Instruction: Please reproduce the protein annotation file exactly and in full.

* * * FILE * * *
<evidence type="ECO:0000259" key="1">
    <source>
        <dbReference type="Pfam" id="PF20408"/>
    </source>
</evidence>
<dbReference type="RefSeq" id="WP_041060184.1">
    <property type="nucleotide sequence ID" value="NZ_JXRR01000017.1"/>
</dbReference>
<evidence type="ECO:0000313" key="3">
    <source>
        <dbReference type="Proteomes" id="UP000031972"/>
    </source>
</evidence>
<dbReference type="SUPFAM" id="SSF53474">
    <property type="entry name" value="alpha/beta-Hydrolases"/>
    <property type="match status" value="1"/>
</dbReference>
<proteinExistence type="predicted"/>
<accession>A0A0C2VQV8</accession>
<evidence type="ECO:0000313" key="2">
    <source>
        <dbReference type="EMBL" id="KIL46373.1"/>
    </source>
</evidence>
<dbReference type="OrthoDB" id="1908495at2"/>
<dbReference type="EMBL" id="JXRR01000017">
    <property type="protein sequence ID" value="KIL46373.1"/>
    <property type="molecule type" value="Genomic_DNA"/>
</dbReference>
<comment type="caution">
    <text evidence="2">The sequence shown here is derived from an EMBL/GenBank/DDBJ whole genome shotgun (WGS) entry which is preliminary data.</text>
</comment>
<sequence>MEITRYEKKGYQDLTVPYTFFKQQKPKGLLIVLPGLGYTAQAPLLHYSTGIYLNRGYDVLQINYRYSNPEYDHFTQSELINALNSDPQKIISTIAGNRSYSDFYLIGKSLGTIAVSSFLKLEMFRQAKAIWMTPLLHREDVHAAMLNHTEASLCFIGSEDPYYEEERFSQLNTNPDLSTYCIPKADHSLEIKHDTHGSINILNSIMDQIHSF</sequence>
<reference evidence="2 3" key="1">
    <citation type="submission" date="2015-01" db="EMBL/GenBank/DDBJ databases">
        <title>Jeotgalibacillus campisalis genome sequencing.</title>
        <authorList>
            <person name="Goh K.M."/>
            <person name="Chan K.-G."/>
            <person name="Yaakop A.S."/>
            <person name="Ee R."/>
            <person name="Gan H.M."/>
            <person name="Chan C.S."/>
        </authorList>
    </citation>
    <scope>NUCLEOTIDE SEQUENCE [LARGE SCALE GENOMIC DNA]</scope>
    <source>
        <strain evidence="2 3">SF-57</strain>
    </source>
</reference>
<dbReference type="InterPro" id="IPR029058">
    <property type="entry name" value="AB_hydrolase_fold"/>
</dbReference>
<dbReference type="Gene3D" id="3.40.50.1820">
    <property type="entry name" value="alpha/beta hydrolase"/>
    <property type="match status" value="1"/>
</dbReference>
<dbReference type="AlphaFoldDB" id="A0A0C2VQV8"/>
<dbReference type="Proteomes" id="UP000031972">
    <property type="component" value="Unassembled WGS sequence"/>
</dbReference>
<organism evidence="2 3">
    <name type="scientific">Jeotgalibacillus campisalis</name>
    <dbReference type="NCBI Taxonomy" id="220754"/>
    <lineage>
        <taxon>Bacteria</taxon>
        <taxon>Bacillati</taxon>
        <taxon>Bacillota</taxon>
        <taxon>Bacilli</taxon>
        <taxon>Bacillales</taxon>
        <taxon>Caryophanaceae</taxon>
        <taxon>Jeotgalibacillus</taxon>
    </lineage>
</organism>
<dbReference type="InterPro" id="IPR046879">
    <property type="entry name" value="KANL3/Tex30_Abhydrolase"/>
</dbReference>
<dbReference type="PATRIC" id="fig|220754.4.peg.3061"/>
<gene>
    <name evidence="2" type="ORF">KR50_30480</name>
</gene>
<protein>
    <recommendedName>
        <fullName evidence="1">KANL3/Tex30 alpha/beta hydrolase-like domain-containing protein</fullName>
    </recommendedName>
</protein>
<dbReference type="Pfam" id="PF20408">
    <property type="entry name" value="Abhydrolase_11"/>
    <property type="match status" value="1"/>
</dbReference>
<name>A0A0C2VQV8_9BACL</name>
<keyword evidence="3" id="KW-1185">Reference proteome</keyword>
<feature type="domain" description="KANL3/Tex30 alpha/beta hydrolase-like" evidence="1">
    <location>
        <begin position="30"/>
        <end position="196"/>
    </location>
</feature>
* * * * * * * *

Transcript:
<evidence type="ECO:0000259" key="1">
    <source>
        <dbReference type="Pfam" id="PF20408"/>
    </source>
</evidence>
<dbReference type="RefSeq" id="WP_041060184.1">
    <property type="nucleotide sequence ID" value="NZ_JXRR01000017.1"/>
</dbReference>
<evidence type="ECO:0000313" key="3">
    <source>
        <dbReference type="Proteomes" id="UP000031972"/>
    </source>
</evidence>
<dbReference type="SUPFAM" id="SSF53474">
    <property type="entry name" value="alpha/beta-Hydrolases"/>
    <property type="match status" value="1"/>
</dbReference>
<proteinExistence type="predicted"/>
<accession>A0A0C2VQV8</accession>
<evidence type="ECO:0000313" key="2">
    <source>
        <dbReference type="EMBL" id="KIL46373.1"/>
    </source>
</evidence>
<dbReference type="OrthoDB" id="1908495at2"/>
<dbReference type="EMBL" id="JXRR01000017">
    <property type="protein sequence ID" value="KIL46373.1"/>
    <property type="molecule type" value="Genomic_DNA"/>
</dbReference>
<comment type="caution">
    <text evidence="2">The sequence shown here is derived from an EMBL/GenBank/DDBJ whole genome shotgun (WGS) entry which is preliminary data.</text>
</comment>
<sequence>MEITRYEKKGYQDLTVPYTFFKQQKPKGLLIVLPGLGYTAQAPLLHYSTGIYLNRGYDVLQINYRYSNPEYDHFTQSELINALNSDPQKIISTIAGNRSYSDFYLIGKSLGTIAVSSFLKLEMFRQAKAIWMTPLLHREDVHAAMLNHTEASLCFIGSEDPYYEEERFSQLNTNPDLSTYCIPKADHSLEIKHDTHGSINILNSIMDQIHSF</sequence>
<reference evidence="2 3" key="1">
    <citation type="submission" date="2015-01" db="EMBL/GenBank/DDBJ databases">
        <title>Jeotgalibacillus campisalis genome sequencing.</title>
        <authorList>
            <person name="Goh K.M."/>
            <person name="Chan K.-G."/>
            <person name="Yaakop A.S."/>
            <person name="Ee R."/>
            <person name="Gan H.M."/>
            <person name="Chan C.S."/>
        </authorList>
    </citation>
    <scope>NUCLEOTIDE SEQUENCE [LARGE SCALE GENOMIC DNA]</scope>
    <source>
        <strain evidence="2 3">SF-57</strain>
    </source>
</reference>
<dbReference type="InterPro" id="IPR029058">
    <property type="entry name" value="AB_hydrolase_fold"/>
</dbReference>
<dbReference type="Gene3D" id="3.40.50.1820">
    <property type="entry name" value="alpha/beta hydrolase"/>
    <property type="match status" value="1"/>
</dbReference>
<dbReference type="AlphaFoldDB" id="A0A0C2VQV8"/>
<dbReference type="Proteomes" id="UP000031972">
    <property type="component" value="Unassembled WGS sequence"/>
</dbReference>
<organism evidence="2 3">
    <name type="scientific">Jeotgalibacillus campisalis</name>
    <dbReference type="NCBI Taxonomy" id="220754"/>
    <lineage>
        <taxon>Bacteria</taxon>
        <taxon>Bacillati</taxon>
        <taxon>Bacillota</taxon>
        <taxon>Bacilli</taxon>
        <taxon>Bacillales</taxon>
        <taxon>Caryophanaceae</taxon>
        <taxon>Jeotgalibacillus</taxon>
    </lineage>
</organism>
<dbReference type="InterPro" id="IPR046879">
    <property type="entry name" value="KANL3/Tex30_Abhydrolase"/>
</dbReference>
<dbReference type="PATRIC" id="fig|220754.4.peg.3061"/>
<gene>
    <name evidence="2" type="ORF">KR50_30480</name>
</gene>
<protein>
    <recommendedName>
        <fullName evidence="1">KANL3/Tex30 alpha/beta hydrolase-like domain-containing protein</fullName>
    </recommendedName>
</protein>
<dbReference type="Pfam" id="PF20408">
    <property type="entry name" value="Abhydrolase_11"/>
    <property type="match status" value="1"/>
</dbReference>
<name>A0A0C2VQV8_9BACL</name>
<keyword evidence="3" id="KW-1185">Reference proteome</keyword>
<feature type="domain" description="KANL3/Tex30 alpha/beta hydrolase-like" evidence="1">
    <location>
        <begin position="30"/>
        <end position="196"/>
    </location>
</feature>